Atheism/Part 1

By: Dr. Norman Geisler; ©2003
Atheism is not a “one size fits all” category. Dr. Geisler explains the varieties of atheism, and the arguments usually made for holding an atheistic point of view.


While polytheism dominated much of ancient Greek thought and theism dominated medieval Christian view, atheism has had its day in the modern world. Of course not all who lack faith in a divine being wish to be called “atheist.” Some prefer the positive ascrip­tion of “Humanist”. Others are perhaps best described as “materialists.” But all are non-theists, and most are antitheistic. Some prefer the more neutral term a-theists.

In distinction from a theist, who believes God exists beyond and in the world, and a pantheist, who believes God is the world, an atheist believes there is no God either beyond or in the world. There is only a universe or cosmos and nothing more.

Since atheists share much in common with agnostics and skeptics, they are often con­fused with them (see Russell, “What Is an Agnostic?”). Technically, a skeptic says “I doubt that God exists” and an agnostic declares “I don’t know (or can’t know) whether God ex­ists.” But an atheist claims to know (or at least believe) that God does not exist. However, since atheists are all nontheists and since most atheists share with skeptics an antitheistic stand, many of their arguments are the same. It is in this sense that modern atheism rests heavily upon the skepticism of David Hume and the agnosticism of Immanuel Kant.

Varieties of Atheism

Broadly speaking, there are differing kinds of atheism.

Traditional (metaphysical) athe­ism holds that there never was, is, or will be a God. The many with this view include Ludwig Feuerbach, Karl Marx, Jean-Paul Sartre, and Antony Flew. Mythological atheists, such as Friedrich Nietzsche, believe the God-myth was never a Being, but was once a live model by which people lived. This myth has been killed by the advancement of man’s understand­ing and culture. There was a short-lived form of dialectical atheism held by Thomas Altizer which proposed that the once-alive, transcendent God actually died in the incarnation and crucifixion of Christ, and this death was subsequently realized in modern times.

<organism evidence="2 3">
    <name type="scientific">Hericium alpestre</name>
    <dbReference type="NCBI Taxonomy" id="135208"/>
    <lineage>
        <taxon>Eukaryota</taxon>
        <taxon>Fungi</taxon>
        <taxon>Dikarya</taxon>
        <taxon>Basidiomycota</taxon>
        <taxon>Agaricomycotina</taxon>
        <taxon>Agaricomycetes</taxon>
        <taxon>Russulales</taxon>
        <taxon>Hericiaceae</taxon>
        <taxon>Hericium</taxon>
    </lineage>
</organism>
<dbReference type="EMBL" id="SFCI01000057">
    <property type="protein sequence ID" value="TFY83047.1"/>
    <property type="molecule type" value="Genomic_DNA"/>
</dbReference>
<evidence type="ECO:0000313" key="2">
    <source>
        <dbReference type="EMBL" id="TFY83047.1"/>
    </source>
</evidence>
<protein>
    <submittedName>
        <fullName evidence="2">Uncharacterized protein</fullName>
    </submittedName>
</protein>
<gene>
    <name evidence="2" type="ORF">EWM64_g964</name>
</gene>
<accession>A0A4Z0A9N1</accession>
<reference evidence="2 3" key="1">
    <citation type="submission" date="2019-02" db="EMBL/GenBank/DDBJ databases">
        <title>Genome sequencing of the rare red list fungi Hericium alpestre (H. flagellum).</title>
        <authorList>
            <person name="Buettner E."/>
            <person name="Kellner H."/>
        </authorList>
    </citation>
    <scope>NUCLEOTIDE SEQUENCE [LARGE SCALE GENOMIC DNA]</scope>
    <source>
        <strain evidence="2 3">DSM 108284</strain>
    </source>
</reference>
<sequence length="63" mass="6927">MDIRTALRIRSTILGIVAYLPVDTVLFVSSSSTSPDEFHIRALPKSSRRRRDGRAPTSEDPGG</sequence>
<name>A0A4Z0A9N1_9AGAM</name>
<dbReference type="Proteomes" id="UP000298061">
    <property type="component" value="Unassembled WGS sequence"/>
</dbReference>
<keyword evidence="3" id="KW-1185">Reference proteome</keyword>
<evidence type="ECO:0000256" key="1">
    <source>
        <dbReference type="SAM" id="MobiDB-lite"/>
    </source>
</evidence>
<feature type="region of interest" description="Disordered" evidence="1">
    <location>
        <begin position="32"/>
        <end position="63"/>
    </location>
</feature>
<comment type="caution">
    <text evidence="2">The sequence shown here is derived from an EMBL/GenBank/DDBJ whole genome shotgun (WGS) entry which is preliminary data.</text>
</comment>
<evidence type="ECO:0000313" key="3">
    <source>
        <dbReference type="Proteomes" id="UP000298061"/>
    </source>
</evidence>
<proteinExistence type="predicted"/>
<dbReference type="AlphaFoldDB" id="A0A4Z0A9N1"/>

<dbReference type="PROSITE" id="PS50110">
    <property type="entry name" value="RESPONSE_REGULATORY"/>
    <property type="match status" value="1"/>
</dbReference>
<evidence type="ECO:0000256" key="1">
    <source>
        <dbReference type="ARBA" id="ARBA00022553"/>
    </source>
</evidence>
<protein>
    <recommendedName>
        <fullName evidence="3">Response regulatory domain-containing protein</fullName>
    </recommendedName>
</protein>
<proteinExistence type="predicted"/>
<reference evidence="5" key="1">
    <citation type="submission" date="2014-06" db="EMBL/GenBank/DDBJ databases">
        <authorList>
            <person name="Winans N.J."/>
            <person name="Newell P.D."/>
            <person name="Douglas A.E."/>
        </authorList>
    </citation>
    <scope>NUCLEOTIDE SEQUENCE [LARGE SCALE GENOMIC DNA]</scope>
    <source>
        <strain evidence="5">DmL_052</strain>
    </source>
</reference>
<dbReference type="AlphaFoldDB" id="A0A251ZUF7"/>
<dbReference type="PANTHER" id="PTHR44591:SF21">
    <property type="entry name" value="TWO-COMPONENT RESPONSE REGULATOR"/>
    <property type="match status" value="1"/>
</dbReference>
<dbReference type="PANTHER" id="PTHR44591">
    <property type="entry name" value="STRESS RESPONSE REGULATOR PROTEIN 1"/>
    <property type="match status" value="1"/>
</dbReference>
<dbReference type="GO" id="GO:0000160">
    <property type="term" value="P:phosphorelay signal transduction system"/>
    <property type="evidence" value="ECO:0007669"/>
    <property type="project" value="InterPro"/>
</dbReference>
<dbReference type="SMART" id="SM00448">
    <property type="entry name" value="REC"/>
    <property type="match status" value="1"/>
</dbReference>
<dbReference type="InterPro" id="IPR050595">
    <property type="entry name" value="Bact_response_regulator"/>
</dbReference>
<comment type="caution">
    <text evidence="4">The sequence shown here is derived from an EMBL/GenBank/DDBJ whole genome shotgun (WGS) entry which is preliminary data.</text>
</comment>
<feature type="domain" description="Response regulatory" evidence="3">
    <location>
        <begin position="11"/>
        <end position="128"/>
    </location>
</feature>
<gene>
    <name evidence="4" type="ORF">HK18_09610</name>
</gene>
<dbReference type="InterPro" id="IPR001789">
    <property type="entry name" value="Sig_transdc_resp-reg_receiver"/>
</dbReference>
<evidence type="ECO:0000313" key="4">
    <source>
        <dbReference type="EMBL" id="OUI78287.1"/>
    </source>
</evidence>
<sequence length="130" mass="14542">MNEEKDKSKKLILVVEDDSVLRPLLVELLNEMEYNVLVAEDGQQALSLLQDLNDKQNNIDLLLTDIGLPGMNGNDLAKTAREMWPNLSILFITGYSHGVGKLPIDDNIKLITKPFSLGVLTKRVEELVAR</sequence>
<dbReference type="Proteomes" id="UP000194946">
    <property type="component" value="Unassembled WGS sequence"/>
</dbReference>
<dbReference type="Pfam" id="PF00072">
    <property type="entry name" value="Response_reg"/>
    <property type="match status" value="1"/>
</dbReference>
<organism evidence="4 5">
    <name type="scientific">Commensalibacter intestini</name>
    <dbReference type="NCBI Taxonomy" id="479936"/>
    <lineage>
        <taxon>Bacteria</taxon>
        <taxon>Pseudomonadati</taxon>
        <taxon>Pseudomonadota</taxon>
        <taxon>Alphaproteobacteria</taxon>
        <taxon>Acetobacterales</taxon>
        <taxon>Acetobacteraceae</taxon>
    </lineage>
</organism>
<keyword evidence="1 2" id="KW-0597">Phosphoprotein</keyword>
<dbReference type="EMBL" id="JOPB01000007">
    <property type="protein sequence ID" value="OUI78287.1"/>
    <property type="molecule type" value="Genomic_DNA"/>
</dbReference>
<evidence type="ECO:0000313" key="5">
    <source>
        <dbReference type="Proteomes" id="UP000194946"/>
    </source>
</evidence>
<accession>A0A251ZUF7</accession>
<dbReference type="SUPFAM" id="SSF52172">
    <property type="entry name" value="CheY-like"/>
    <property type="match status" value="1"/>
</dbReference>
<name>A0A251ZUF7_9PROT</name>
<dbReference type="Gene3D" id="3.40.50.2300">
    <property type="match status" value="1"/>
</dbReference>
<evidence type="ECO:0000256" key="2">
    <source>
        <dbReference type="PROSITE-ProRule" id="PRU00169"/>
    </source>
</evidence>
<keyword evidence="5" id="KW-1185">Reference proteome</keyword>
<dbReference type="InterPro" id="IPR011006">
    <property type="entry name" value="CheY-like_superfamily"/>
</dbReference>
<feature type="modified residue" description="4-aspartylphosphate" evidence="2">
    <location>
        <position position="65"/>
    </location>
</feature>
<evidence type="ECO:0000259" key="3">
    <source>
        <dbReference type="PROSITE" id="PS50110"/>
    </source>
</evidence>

Semantical atheists claim that God-talk is dead. This view was held by Paul Van Buren and others influenced by the logical positivists who had seriously challenged the meaning­fulness of language about God. Of course, those who hold this latter view need not be actual atheists at all. They can admit to the existence of God and yet believe that it is not possible to talk about him in meaningful terms. This view has been called “acognosticism,” since it denies that we can speak of God in cognitive or meaningful terms. Conceptual atheism believes that there is a God, but he is hidden from view, obscured by our concep­tual constructions. Finally, practical atheists confess that God exists but believe that we should live as if he did not. The point is that we should not use God as a crutch for our failure to act in a spiritual and responsible way (some of Dietrich Bonhoffer’s writings can be interpreted in this category).

There are other ways to designate the various kinds of atheists. One way would be by the philosophy by which they express their atheism. In this way one could speak of exis­tential atheists (Sartre), Marxist atheists (Marx), psychological atheists (Sigmund Freud), capitalistic atheists (Ayn Rand), and behavioristic atheists (B. F. Skinner).

For apologetics purposes the most applicable way to consider atheism is in a metaphysical sense. Atheists are those who give reasons for believing that no God exists in or be­yond the world. Thus we are speaking about philosophical atheism as opposed to practical atheists who simply live as though there were no God.

Arguments for Atheism

The arguments for atheism are largely negative, although some can be cast in positive terms. Negative arguments fall into two categories: (1) arguments against proofs for God’s existence, and (2) arguments against God’s existence. On the first set of arguments most atheists draw heavily on the skepticism of Hume and the agnosticism of Kant.